Chucks newest young star Kurt Bensmiller looking to complete Rangeland Derby's first three-peat since '90s

Kurt Bensmiller poses with a chuck at the tarp auction Thursday. (Photo by Lyle Aspinall)

BY SCOTT FISHER, CALGARY SUN

If the Chicago Blackhawks lost Jonathan Toews, it would certainly hurt their aspirations of repeating as Stanley Cup champions.

Not impossible. But it would certainly hurt.

That’s what Kurt Bensmiller is facing as he looks for an elusive three-peat at the Calgary Stampede.

The Rangeland Derby’s newest young star will head back to the Half Mile of Hell without all-star right wheeler Tank.

And those don’t grow on trees.

“Hopefully, all 16 horses will be all-star horses,” Bensmiller said. “I’ve been at (fellow driver and close friend) Jordie Fike’s place and we’ve been breaking in some new ones.

“I had one who chipped a bone and he’ll have to sit in the field for the year. The vet said he’d never seen anything like it so it’s discouraging that I’ll lose him for a year.

“But he’s only 10. So he’ll be back as an 11-year-old ready to rock and roll.”

Bensmiller, who added his first WPCA world title to a rapidly expanding trophy case last fall, said losing a veteran horse like Tank can be devastating.

“He’s a big, powerful horse and I’ll miss him as the year goes on,” Bensmiller said. “But his health is what matters.

“Just replacing horses on an outfit like that is a lot easier said than done.

“If you don’t have that consistency with a horse that is going to go to war for you every night, it can be a little dicey.”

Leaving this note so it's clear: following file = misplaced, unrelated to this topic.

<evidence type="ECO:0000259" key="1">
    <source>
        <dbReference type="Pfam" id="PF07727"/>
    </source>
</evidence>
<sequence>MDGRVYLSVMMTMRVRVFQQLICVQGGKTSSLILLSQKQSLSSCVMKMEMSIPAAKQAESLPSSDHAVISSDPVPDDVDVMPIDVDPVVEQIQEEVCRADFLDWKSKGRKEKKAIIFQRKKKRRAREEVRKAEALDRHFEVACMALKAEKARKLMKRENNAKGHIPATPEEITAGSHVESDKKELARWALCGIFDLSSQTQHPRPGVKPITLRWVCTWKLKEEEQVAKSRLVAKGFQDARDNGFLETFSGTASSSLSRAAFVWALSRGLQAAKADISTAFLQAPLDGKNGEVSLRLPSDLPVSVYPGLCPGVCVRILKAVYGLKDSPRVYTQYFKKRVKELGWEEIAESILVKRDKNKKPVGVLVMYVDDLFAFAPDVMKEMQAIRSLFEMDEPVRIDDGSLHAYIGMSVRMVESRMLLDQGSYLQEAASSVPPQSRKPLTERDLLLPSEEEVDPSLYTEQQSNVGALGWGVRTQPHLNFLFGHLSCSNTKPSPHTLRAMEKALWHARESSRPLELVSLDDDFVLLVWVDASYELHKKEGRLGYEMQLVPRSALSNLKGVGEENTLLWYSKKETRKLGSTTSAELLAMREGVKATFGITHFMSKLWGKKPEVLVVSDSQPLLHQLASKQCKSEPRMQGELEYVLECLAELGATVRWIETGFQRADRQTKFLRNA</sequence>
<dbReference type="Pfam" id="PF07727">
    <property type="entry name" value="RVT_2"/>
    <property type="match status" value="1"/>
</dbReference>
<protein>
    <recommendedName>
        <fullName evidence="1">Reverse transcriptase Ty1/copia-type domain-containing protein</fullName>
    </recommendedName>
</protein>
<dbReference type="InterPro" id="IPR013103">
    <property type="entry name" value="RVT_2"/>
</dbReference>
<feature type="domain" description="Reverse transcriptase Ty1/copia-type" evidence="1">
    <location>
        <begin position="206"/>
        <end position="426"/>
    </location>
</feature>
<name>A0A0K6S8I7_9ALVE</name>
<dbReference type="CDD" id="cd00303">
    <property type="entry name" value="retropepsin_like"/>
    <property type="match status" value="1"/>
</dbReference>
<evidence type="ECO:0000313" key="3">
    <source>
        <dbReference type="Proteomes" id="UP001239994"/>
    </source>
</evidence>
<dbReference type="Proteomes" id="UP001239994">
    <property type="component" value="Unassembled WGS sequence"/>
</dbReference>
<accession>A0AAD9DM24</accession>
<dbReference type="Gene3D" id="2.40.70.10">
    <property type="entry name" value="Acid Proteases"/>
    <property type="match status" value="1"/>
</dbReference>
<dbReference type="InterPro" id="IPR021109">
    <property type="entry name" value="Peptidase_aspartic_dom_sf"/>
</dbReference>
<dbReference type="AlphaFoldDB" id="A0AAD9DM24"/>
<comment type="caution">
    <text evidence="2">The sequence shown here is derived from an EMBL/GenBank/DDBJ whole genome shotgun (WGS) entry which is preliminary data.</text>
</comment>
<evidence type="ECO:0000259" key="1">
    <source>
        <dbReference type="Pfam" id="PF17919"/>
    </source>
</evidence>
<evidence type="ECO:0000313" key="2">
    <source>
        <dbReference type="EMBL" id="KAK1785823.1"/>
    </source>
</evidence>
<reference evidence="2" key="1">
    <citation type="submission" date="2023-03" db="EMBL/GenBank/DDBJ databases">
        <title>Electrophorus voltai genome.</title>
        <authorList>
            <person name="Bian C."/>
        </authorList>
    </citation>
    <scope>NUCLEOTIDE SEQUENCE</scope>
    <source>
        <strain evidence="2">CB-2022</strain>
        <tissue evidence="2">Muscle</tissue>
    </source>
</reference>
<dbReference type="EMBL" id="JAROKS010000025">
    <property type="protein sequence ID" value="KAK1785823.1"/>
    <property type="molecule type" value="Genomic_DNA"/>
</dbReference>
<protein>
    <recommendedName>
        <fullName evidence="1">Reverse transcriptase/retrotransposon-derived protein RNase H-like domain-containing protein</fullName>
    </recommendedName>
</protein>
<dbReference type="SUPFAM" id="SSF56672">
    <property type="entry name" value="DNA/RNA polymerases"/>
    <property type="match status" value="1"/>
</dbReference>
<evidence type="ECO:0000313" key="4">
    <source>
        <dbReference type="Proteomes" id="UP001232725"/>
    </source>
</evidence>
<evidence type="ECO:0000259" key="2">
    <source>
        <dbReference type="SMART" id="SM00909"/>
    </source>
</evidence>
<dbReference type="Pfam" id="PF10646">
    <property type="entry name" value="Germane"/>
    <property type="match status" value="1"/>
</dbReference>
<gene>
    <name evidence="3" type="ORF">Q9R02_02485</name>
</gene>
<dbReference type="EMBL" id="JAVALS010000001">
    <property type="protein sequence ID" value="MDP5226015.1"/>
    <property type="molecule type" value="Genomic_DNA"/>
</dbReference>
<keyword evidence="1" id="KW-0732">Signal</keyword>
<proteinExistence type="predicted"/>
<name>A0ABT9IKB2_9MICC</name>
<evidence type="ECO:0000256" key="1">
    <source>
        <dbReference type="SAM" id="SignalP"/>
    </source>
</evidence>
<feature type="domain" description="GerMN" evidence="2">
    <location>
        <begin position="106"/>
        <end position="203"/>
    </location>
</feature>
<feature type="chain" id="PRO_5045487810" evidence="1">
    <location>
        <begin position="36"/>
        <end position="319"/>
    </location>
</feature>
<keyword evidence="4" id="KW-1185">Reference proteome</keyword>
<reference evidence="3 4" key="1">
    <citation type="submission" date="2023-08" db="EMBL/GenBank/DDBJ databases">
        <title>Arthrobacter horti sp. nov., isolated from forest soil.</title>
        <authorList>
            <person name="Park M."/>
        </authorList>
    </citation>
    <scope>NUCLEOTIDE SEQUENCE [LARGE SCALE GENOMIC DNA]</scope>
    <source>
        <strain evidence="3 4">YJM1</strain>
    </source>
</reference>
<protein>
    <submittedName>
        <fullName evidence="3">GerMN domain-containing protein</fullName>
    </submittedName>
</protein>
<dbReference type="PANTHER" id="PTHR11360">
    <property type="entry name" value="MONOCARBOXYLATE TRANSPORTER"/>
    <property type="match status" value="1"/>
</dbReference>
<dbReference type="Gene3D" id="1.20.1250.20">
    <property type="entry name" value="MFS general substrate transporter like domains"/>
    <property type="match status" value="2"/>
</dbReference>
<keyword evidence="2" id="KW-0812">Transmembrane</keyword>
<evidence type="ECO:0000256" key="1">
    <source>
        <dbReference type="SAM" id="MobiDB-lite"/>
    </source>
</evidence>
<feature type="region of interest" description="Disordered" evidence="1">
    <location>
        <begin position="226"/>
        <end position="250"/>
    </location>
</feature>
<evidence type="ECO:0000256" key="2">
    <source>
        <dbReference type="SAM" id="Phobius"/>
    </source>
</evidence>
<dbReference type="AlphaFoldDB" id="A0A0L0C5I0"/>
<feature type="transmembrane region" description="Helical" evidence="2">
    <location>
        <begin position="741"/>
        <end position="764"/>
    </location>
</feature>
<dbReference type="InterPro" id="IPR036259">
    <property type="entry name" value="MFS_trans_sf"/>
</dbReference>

Bensmiller will be looking to join some elusive company this July as the fourth wagon driver to win three straight Stampede titles.

Kelly Sutherland was the last to pull off a trio of wins in 1997-99. Dale Flett (1961-63), Hank Willard, who won five in a row (1951-55) and Dick Cosgrave (1935-38) have also earned a three-peat.

Is the 33-year-old up for the challenge?

“I guess I’ll answer it the same as last year when everyone wondered if I could do two in a row,” Bensmiller said.

The Dewberry driver topped the 2016 Rangeland Derby canvas auction for the second straight year when Tsuu T’ina Nation shelled out $120,000 on Thursday night.

Building a lasting relationship with the group is something that gives a driver peace of mind.

“They make it pretty easy,” Bensmiller said. “They treat me and my family like family. No one worries about losing a bit of money now and then when you get to team up with someone who treats you as good as they treat you.

“I know what to expect when I come to Calgary, and they’ll probably sponsor me on the (WPCA tour).

It’s nice to just be able to go out and race because that’s what they want you to do. It’s nice to know where you stand with them and what to expect.”

Like maybe another trophy bronze?

“We do, too,” Bensmiller said with a smile. “And they do as well. They’re in it to win it.

“Hopefully, with what we put together, we can be back up on stage again.

“The end-game is to be up on stage after eight nights (for the aggregate award) and again after 10 nights (for the $100,000 cheque).”

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The chuckwagon world lost former driver Donny Chapin on Thursday. Chapin, who drove a wagon for 25 years, died from a heart condition.

scott.fisher@sunmedia.ca

Twitter:@ScottFisherPM